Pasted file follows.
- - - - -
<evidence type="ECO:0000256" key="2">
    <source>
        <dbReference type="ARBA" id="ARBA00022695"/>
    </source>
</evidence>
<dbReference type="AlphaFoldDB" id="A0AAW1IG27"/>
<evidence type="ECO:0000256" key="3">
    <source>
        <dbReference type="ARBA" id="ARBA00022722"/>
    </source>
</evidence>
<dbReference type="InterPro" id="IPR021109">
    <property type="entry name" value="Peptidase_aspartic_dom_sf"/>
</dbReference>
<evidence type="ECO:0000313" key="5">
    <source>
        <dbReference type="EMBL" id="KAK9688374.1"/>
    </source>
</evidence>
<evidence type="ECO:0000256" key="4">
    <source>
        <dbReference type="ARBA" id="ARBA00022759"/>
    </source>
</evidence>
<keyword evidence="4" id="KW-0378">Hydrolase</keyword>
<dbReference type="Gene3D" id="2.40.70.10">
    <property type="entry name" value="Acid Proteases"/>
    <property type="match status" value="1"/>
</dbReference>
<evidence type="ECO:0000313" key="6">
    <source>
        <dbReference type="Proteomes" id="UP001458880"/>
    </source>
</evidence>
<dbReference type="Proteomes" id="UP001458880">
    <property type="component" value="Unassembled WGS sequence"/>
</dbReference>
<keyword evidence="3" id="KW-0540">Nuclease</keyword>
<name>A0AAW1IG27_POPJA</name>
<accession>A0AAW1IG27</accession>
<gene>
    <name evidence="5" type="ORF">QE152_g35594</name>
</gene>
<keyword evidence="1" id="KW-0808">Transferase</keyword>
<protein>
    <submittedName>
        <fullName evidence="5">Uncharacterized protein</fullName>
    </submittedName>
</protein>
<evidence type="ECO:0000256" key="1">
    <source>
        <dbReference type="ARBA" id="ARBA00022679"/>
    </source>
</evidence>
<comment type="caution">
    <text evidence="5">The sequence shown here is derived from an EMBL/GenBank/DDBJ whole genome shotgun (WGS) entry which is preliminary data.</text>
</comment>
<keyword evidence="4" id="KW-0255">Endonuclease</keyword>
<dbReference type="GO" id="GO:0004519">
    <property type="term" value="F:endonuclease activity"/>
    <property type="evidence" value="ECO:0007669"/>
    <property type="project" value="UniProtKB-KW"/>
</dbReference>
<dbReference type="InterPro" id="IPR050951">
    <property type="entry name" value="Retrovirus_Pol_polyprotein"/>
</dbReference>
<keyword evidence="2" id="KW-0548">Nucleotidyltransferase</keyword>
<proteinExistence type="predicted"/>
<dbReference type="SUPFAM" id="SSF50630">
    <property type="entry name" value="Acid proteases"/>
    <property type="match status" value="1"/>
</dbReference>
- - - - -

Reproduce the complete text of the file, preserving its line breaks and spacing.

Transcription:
<evidence type="ECO:0000256" key="2">
    <source>
        <dbReference type="ARBA" id="ARBA00022695"/>
    </source>
</evidence>
<dbReference type="AlphaFoldDB" id="A0AAW1IG27"/>
<evidence type="ECO:0000256" key="3">
    <source>
        <dbReference type="ARBA" id="ARBA00022722"/>
    </source>
</evidence>
<dbReference type="InterPro" id="IPR021109">
    <property type="entry name" value="Peptidase_aspartic_dom_sf"/>
</dbReference>
<evidence type="ECO:0000313" key="5">
    <source>
        <dbReference type="EMBL" id="KAK9688374.1"/>
    </source>
</evidence>
<evidence type="ECO:0000256" key="4">
    <source>
        <dbReference type="ARBA" id="ARBA00022759"/>
    </source>
</evidence>
<keyword evidence="4" id="KW-0378">Hydrolase</keyword>
<dbReference type="Gene3D" id="2.40.70.10">
    <property type="entry name" value="Acid Proteases"/>
    <property type="match status" value="1"/>
</dbReference>
<evidence type="ECO:0000313" key="6">
    <source>
        <dbReference type="Proteomes" id="UP001458880"/>
    </source>
</evidence>
<dbReference type="Proteomes" id="UP001458880">
    <property type="component" value="Unassembled WGS sequence"/>
</dbReference>
<keyword evidence="3" id="KW-0540">Nuclease</keyword>
<name>A0AAW1IG27_POPJA</name>
<accession>A0AAW1IG27</accession>
<gene>
    <name evidence="5" type="ORF">QE152_g35594</name>
</gene>
<keyword evidence="1" id="KW-0808">Transferase</keyword>
<protein>
    <submittedName>
        <fullName evidence="5">Uncharacterized protein</fullName>
    </submittedName>
</protein>
<evidence type="ECO:0000256" key="1">
    <source>
        <dbReference type="ARBA" id="ARBA00022679"/>
    </source>
</evidence>
<comment type="caution">
    <text evidence="5">The sequence shown here is derived from an EMBL/GenBank/DDBJ whole genome shotgun (WGS) entry which is preliminary data.</text>
</comment>
<keyword evidence="4" id="KW-0255">Endonuclease</keyword>
<dbReference type="GO" id="GO:0004519">
    <property type="term" value="F:endonuclease activity"/>
    <property type="evidence" value="ECO:0007669"/>
    <property type="project" value="UniProtKB-KW"/>
</dbReference>
<dbReference type="InterPro" id="IPR050951">
    <property type="entry name" value="Retrovirus_Pol_polyprotein"/>
</dbReference>
<keyword evidence="2" id="KW-0548">Nucleotidyltransferase</keyword>
<proteinExistence type="predicted"/>
<dbReference type="SUPFAM" id="SSF50630">
    <property type="entry name" value="Acid proteases"/>
    <property type="match status" value="1"/>
</dbReference>